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Guest post by Erica Schommer, border immigration attorney
This May, in a police stop gone wrong, Benjamin Roldan Salinas and a companion were detained by the U.S. Forest Service for picking salal (a plant used in floral arrangements), without a license.
Because Salinas did not speak English, the Forest Service called in Customs and Border Patrol (CBP) to translate. Events escalated rapidly when Salinas, in fear of being apprehended by immigration agents, ran from the agents to a nearby river.
After days of searching, Salinas’ body was found near the river on June 4. His companion remained with agents, but was subsequently arrested by the CBP for a suspected immigration violation and placed in removal proceedings.
Salinas’ fear was due to a phenomenon in which the CBP is called on by outside law enforcement agencies under the guise of translator. Once on the scene, however, the CBP does not limit itself to translating and will question a person about potential immigration violations if it suspects the person of an infraction. SEE THE REST OF THIS POST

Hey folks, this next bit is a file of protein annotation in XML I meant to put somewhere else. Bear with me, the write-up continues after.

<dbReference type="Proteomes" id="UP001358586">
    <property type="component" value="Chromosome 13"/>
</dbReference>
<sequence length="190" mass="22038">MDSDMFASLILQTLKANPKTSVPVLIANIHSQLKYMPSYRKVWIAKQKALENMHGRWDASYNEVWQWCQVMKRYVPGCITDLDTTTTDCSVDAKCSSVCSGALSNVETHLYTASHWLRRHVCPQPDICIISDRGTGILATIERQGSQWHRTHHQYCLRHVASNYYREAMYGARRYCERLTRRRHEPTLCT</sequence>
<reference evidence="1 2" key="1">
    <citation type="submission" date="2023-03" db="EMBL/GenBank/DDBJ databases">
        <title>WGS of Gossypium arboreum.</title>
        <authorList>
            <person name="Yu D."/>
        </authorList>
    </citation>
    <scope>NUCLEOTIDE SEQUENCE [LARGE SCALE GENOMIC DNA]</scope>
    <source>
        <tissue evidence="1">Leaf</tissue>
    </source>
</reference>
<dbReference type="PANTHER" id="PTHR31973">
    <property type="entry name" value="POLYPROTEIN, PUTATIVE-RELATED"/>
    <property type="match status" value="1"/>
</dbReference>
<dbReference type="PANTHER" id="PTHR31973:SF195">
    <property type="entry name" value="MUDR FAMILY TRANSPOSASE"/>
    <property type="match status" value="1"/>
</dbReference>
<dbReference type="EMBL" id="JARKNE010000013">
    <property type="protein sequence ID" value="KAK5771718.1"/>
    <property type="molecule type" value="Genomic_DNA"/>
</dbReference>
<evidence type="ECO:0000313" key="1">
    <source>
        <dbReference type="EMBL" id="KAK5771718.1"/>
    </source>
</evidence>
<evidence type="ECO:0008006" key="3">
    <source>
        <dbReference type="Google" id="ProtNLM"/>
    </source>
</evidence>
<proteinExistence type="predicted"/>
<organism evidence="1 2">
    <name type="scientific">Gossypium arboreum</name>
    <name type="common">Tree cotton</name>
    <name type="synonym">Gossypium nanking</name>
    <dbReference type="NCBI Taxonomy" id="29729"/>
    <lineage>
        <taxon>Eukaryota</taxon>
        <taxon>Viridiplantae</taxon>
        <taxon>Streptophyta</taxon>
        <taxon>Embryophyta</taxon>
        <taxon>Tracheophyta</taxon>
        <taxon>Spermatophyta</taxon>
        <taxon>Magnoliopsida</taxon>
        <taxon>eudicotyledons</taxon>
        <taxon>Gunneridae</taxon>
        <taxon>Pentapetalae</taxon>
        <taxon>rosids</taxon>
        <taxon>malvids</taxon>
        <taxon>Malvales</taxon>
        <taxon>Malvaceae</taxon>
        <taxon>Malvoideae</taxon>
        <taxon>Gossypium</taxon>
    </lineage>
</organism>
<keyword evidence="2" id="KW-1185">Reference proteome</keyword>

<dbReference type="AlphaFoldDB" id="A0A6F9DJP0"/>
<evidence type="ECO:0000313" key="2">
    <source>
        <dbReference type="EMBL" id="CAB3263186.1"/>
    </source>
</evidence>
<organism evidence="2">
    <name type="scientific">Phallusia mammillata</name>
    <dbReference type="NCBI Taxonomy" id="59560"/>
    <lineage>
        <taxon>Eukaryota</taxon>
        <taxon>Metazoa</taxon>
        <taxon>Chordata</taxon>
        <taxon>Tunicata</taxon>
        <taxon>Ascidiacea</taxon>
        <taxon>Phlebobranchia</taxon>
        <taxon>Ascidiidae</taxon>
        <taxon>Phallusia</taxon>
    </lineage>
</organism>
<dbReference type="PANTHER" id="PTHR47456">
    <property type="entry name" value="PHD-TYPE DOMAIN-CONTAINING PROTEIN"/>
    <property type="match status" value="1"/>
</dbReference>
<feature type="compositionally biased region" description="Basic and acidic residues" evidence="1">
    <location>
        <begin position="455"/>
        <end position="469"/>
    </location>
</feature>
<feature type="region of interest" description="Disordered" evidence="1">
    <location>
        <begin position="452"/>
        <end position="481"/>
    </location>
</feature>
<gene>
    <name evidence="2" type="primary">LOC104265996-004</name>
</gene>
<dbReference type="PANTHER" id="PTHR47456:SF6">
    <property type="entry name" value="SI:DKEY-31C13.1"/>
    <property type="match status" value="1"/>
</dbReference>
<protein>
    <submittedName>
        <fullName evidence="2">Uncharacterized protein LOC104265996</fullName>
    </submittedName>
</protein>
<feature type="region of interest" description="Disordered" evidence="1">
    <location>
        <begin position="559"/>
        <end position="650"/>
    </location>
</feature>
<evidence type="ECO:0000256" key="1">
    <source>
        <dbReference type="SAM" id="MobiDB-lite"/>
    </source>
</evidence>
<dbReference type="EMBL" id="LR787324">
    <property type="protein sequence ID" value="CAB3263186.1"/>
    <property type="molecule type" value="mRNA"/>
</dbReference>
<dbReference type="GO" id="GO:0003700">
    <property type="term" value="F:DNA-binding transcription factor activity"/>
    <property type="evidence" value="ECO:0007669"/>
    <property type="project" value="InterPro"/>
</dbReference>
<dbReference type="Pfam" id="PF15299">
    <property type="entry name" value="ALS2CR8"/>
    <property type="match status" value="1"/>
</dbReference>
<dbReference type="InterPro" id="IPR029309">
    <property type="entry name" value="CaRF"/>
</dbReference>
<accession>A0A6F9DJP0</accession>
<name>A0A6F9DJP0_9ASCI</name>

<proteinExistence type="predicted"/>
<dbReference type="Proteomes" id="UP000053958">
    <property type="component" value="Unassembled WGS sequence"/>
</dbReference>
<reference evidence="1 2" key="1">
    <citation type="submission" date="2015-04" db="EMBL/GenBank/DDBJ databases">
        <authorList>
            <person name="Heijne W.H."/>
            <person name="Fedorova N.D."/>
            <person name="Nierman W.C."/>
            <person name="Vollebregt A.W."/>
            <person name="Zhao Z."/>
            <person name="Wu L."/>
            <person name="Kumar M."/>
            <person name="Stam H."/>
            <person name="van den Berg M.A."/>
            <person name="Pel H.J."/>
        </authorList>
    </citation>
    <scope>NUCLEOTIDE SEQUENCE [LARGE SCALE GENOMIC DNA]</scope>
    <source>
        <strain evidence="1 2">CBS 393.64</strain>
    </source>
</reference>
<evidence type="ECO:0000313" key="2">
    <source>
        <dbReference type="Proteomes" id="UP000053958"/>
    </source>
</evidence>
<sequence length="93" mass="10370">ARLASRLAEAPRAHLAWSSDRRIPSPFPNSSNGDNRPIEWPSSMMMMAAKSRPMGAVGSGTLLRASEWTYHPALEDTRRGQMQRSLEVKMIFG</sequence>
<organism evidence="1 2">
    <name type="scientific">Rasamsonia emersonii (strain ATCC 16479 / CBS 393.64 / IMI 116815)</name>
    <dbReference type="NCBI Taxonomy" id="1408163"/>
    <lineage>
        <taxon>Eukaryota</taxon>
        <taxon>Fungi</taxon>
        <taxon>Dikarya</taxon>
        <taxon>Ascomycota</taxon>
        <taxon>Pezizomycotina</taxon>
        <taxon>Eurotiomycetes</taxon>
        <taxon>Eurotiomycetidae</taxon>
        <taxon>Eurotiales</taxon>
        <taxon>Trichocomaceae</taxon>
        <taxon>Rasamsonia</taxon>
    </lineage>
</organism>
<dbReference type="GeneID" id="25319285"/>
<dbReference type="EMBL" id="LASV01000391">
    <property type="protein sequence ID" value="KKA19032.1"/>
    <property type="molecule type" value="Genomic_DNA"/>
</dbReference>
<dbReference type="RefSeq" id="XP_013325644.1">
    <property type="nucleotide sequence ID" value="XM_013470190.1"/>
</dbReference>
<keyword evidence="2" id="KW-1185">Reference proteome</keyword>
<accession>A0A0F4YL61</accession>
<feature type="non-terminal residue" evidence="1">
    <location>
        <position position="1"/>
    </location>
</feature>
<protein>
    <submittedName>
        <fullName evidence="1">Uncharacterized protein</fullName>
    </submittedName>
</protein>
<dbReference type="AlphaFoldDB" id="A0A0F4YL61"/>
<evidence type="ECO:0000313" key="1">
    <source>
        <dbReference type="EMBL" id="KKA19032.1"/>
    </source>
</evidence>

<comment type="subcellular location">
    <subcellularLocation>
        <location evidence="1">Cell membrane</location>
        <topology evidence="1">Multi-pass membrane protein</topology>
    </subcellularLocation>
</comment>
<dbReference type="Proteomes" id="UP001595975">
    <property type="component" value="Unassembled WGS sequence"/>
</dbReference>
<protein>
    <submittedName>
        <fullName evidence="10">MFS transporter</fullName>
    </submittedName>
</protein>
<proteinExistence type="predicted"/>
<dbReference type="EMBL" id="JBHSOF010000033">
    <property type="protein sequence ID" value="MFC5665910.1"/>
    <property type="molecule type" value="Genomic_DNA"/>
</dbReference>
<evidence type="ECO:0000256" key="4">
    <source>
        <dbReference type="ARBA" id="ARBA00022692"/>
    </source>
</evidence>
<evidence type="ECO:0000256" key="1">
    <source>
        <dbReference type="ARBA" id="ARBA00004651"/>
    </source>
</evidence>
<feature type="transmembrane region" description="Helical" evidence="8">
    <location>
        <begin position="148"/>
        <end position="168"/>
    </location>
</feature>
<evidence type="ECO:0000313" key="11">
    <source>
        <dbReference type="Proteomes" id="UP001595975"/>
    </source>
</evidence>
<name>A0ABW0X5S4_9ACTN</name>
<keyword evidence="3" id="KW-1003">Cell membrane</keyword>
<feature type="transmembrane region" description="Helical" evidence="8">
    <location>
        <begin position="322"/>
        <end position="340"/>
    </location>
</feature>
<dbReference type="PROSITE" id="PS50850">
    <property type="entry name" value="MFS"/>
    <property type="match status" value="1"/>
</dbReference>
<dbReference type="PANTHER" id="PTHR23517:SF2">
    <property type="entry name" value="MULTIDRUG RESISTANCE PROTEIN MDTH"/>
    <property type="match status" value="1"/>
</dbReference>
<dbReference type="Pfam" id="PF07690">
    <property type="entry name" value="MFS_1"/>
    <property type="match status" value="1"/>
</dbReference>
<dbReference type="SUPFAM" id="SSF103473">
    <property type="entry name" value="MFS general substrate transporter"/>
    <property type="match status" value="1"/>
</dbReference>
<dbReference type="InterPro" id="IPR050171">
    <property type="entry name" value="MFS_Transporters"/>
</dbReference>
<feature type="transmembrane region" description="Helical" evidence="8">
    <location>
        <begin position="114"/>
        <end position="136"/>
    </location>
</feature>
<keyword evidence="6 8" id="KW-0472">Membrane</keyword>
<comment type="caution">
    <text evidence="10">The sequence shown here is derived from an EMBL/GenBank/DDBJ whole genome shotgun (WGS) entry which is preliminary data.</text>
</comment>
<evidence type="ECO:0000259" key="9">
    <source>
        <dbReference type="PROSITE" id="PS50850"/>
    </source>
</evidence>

By Amalia Greenberg Delgado, Immigrants’ Rights Coordinator
“You don’t imagine that your dreams can end in a moment on this journey… he [the soldier] pulled me by the hand and told me to walk further into the bushes. He took me far away from the train tracks until we were completely alone. He told me to take my clothes off so that he could see if I was carrying drugs. He said that if I did what he said he would let me go.”
Margarita (not her real name), a 27-year-old Salvadoran migrant, describing how she was sexually abused by a soldier, Amnesty International interview, June 2009.